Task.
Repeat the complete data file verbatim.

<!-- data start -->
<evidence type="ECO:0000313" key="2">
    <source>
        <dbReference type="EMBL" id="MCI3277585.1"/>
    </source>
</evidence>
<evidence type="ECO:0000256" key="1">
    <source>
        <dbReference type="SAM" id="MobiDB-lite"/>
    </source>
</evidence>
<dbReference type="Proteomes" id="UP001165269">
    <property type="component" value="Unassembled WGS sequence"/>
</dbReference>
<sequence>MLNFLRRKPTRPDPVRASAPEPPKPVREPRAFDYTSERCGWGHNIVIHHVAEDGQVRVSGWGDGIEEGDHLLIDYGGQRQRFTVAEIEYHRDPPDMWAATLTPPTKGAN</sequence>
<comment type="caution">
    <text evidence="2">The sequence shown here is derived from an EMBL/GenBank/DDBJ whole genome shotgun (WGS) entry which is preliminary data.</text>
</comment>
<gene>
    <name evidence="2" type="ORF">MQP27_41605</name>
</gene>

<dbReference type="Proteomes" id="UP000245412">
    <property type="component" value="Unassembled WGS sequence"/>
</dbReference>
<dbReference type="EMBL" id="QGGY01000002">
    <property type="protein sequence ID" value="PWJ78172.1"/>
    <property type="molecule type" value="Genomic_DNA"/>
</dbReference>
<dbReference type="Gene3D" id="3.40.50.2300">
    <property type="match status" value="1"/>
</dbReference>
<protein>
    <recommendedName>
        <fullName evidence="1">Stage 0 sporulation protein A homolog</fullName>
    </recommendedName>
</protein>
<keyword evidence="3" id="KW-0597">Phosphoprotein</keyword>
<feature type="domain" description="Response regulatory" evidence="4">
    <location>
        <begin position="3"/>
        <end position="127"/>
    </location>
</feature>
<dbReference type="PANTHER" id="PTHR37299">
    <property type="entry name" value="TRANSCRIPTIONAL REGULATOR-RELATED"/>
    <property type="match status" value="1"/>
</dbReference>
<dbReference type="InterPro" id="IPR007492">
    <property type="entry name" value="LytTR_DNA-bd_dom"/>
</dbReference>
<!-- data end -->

<evidence type="ECO:0000313" key="2">
    <source>
        <dbReference type="EMBL" id="MCI3277585.1"/>
    </source>
</evidence>
<evidence type="ECO:0000256" key="1">
    <source>
        <dbReference type="SAM" id="MobiDB-lite"/>
    </source>
</evidence>
<dbReference type="Proteomes" id="UP001165269">
    <property type="component" value="Unassembled WGS sequence"/>
</dbReference>
<sequence>MLNFLRRKPTRPDPVRASAPEPPKPVREPRAFDYTSERCGWGHNIVIHHVAEDGQVRVSGWGDGIEEGDHLLIDYGGQRQRFTVAEIEYHRDPPDMWAATLTPPTKGAN</sequence>
<comment type="caution">
    <text evidence="2">The sequence shown here is derived from an EMBL/GenBank/DDBJ whole genome shotgun (WGS) entry which is preliminary data.</text>
</comment>
<gene>
    <name evidence="2" type="ORF">MQP27_41605</name>
</gene>

<dbReference type="Proteomes" id="UP000245412">
    <property type="component" value="Unassembled WGS sequence"/>
</dbReference>
<dbReference type="EMBL" id="QGGY01000002">
    <property type="protein sequence ID" value="PWJ78172.1"/>
    <property type="molecule type" value="Genomic_DNA"/>
</dbReference>
<dbReference type="Gene3D" id="3.40.50.2300">
    <property type="match status" value="1"/>
</dbReference>
<protein>
    <recommendedName>
        <fullName evidence="1">Stage 0 sporulation protein A homolog</fullName>
    </recommendedName>
</protein>
<keyword evidence="3" id="KW-0597">Phosphoprotein</keyword>
<feature type="domain" description="Response regulatory" evidence="4">
    <location>
        <begin position="3"/>
        <end position="127"/>
    </location>
</feature>
<dbReference type="PANTHER" id="PTHR37299">
    <property type="entry name" value="TRANSCRIPTIONAL REGULATOR-RELATED"/>
    <property type="match status" value="1"/>
</dbReference>
<dbReference type="InterPro" id="IPR007492">
    <property type="entry name" value="LytTR_DNA-bd_dom"/>
</dbReference>